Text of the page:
Microsoft won a decisive $480 million defense contract with the U.S. Army late last year to bring the company’s AR hardware platform to the battlefield. Now CNBC has gone hand-on with the modified headset based on the enterprise-focused HoloLens 2.
Dubbed the Integrated Visual Augmentation System (IVAS), the headset is still in its initial phases. At the moment, IVAS is ostensibly a stock HoloLens 2 sporting custom software, however CNBC learned the headset was also outfitted with a ball-shaped thermal sensor created by Flir, a company creating thermal and visible light imaging hardware; current night vision can be obfuscated by smoke, however thermal imaging doesn’t suffer from that problem, making it an ideal addition to the headset.
The Department of the Army has secured 12 such sensor contracts in total, so there’s no telling what else will come to the headset and in what configuration in the near future.
Under Secretary of the Army Ryan McCarthy said he expects a more slimmed-down version of the headset based on HoloLens 2 to materialize as soon as 2022 and 2023, and maintains the Army will begin “fielding it to thousands and thousands of soldiers across the force.”
As with all things military-related, no candid video or images were permitted, however the Army did provide a few approved images of the headset as it is now.
Trying on one of the IVAS headsets, CNBC’s Todd Haselton maintains he was able to see 3D images, information, his actual location on a map, and a thermal view of the world around him.
It gave me a birds-eye view of the building I was standing in and also showed a nearby building. It’s like any satellite image you can find online.
But as I turned my head, a small arrow icon representing my location also turned. I could also see several other dots representing my other “squad members” who were also wearing the headsets.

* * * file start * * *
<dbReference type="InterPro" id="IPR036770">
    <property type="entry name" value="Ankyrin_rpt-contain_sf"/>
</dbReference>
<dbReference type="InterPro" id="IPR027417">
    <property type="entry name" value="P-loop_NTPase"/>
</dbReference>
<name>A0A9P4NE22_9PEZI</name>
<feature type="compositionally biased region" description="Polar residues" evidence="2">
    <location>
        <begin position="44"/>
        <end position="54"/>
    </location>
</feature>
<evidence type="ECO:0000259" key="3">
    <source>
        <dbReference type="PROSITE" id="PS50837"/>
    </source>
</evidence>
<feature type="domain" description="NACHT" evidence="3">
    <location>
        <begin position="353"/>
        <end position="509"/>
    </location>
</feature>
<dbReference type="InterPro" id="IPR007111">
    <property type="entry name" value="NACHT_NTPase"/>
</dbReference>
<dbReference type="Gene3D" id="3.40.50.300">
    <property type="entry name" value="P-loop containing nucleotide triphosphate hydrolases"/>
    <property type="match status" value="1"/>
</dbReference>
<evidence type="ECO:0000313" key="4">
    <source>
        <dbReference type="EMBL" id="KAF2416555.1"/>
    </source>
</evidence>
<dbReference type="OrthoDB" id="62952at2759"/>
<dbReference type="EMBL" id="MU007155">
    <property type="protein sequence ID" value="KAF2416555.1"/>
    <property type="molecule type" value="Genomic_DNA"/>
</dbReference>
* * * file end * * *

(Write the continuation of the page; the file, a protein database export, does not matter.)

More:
The Army currently intends on using the headsets for training purposes during its rapid iteration phase—it doesn’t fit under a helmet just yet—however it’s clear that the potential advantages will be a boon for soldiers on the ground in the future. Seemingly taking its cues from first-person shooters, Haselton also remarked that the system displays a weapon’s reticle as well.
“Whatever we do on the ground plays off of what we do in training for real-time missions and the real world,” one soldier said. “We might not know what [the battlefield] looks like, but we can predict and take Google images and implement that into the IVAS. It’s a huge boost to rehearsal.”
IVAS also provides what the Army calls “after-action” reports, giving soldiers a summary of their accuracy and performance after a training exercise. The headset can also gather data such as a soldier’s hear rate to improve training and marksmanship.
Speaking to a group of special forces soldiers tasked with IVAS training, the soldiers continuously referred to the headset as a “combat multiplier,” or a supporting technology that significantly increases the relative combat strength of a force while actual force ratios remain constant.
All of this hasn’t gone unchallenged though. After the defense contract was announced in November, a coalition of Microsoft employees wrote an open letter to company CEO Satya Nadella and President Brad Smith, stating that “intent to harm is not an acceptable use of our technology.”
While the company has previously licensed tech to the U.S. Military, it has never crossed the lines into weapons development. With this contract, it does. The application of HoloLens within the IVAS system is designed to help people kill. It will be deployed on the battlefield, and works by turning warface into a simulated “video game,” further distancing soldiers from the grim stakes of war and the reality of bloodshed.
“I appreciate their concerns,” McCarthy told CNBC, referencing the letter, “but these are the same men and women that are protecting their freedoms so they can develop this technology.”
Evidenced by CNBC’s recent hands-on with the soon-to-evolve headset, it appears Microsoft hasn’t given into any of the group’s demands, which stipulated cancelling the IVAS contract, stopping development on all weapons technologies, and appointing an independent ethics review board.